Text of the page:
Nation's Leading Medical Specialty Organizations Applaud Congressional Leaders' Introduction of Legislation to Improve Oversight and Transparency in Prior Authorization

By Policy and Advocacy Brief posted 06-05-2019 16:38


New data highlights the need for prior authorization reform to ensure patients' timely access to medically necessary care.

The Regulatory Relief Coalition, a group of eight national medical specialties including the AUA, today pledged support for the bipartisan Improving Seniors' Timely Access to Care Act of 2019 (H.R. 3107), legislation that would protect patients from unreasonable Medicare Advantage plan requirements that needlessly delay or deny access to medically necessary care. Reps. Suzan DelBene (D-WA-01), Ami Bera, MD (D-CA-07), Roger Marshall, MD (R-KS-01) and Mike Kelly (R-PA-16) sponsored the legislation. Currently, Medicare Advantage plans require physicians to obtain advance approval before physicians can provide certain services to their patients. This prior authorization process is intended to control costs by reducing medically unnecessary tests and procedures.  However, physicians are reporting that MA plans have imposed increasingly onerous prior authorization requirements for medical services that are adversely affecting patient access to necessary medical care. Dr. Robin Shaw of Urological Associates of Savannah, P.C., in Savannah, GA, noted, “Prior authorizations are the worst. We are getting 100 percent of the CY Medicare fee schedule; however, the administrative burden is ridiculous. I have had to hire someone additional to do pre-certs due to the requirements they have placed on us for authorizations.”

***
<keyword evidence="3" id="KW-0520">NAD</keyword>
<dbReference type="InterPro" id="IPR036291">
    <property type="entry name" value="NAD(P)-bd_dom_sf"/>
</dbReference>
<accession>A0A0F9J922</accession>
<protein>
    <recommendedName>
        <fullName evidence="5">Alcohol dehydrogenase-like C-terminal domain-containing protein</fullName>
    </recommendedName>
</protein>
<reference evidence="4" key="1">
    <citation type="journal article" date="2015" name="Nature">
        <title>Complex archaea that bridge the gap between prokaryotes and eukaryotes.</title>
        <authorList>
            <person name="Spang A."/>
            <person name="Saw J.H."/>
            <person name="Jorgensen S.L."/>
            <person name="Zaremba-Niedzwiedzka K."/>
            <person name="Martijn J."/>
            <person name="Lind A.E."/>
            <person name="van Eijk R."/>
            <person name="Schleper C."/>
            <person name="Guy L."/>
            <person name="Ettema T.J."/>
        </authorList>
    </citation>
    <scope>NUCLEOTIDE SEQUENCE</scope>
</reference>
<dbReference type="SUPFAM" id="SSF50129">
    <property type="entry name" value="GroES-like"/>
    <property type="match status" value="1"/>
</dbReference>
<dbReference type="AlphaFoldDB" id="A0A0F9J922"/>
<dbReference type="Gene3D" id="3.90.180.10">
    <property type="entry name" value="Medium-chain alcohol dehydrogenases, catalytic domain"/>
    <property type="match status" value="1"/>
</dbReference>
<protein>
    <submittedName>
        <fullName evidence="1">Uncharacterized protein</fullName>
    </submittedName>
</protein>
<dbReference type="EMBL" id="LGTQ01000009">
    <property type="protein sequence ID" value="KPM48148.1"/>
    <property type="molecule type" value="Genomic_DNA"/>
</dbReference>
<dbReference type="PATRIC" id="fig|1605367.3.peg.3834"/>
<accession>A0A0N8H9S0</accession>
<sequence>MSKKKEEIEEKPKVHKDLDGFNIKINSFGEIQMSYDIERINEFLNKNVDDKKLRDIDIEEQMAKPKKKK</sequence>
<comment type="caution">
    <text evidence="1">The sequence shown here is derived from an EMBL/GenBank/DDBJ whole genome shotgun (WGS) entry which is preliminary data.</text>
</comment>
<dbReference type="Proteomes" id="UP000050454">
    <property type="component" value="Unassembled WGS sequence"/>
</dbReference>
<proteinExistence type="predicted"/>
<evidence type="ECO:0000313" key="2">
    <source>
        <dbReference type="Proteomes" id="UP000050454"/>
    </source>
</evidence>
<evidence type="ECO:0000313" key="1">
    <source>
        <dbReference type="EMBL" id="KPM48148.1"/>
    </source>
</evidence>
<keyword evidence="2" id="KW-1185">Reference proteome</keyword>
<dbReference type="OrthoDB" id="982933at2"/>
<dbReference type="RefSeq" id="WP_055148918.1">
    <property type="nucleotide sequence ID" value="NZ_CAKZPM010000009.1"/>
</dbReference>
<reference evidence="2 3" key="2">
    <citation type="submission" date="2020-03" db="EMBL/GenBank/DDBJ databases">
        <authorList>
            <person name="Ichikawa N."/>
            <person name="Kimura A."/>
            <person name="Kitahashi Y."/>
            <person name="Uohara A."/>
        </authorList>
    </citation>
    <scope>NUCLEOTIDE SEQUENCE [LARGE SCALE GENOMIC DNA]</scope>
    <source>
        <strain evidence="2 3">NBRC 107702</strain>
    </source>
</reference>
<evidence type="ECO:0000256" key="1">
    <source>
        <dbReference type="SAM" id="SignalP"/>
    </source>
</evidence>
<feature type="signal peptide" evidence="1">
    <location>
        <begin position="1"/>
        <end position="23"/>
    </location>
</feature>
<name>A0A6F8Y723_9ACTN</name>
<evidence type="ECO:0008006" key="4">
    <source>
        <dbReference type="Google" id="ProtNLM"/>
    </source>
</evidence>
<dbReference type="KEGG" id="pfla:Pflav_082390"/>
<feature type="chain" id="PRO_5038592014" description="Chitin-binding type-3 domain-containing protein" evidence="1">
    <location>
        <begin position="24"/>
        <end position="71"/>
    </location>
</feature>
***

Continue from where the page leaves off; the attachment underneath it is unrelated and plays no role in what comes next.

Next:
The process for obtaining this approval is lengthy, typically requiring physicians or their staff to spend the equivalent of two or more days each week negotiating with insurance companies. This time would better be spent taking care of patients, especially because the vast majority of these requests are ultimately approved.

Physicians report devastating results from the worst prior authorization delays, including blindness, loss of function and tumor growth.

The Improving Seniors' Timely Access to Care Act is based on a consensus statement on prior authorization adopted by leading national organizations representing physicians, hospitals and health plans. The bill would improve the current prior authorization system by requiring the Centers for Medicare & Medicaid Services (CMS) to regulate Medicare Advantage plans on prior authorization's use.

The legislation would also bring greater transparency to the prior authorization process by requiring Medicare Advantage plans to report to CMS on the extent of their use of prior authorization and the rate of approvals or denials by service and/or prescription medication. Over 100 members of Congress called for such reform in a bipartisan letter to CMS last year.

In conjunction with the bill's introduction, the Regulatory Relief Coalition, the group of eight medical specialty societies, released results of a physician survey that details the extent to which abusive prior authorization policies are putting patients at risk and increasing burdens on physician practices. 

The survey results include the following:

  • An overwhelming number of physicians (87%) report that prior authorization has a significant (40%) or somewhat negative (47%) impact on patients' clinical outcomes.
  • A third of physicians (32%) report that their patients often abandon their treatment because of prior authorization.
  • Three-quarters of physicians (74%) report that during the past five years, stable patients have been asked to switch medications by their health plan even though there was no medical reason to do so.
  • Eighty four percent of physicians report that the burden associated with prior authorization has significantly increased over the past five years, with more than half of all practices subjected to 11 or more requests each week, with many finding these requests exceed 40 per week.

"For more than two years, the Regulatory Relief Coalition made it our responsibility to chip away at barriers that deny our patients timely access to medically necessary care, and the walls enabling prior authorization's abuse are about to come down," said George A. Williams, MD, president of the American Academy of Ophthalmology, one of the coalition's members.  

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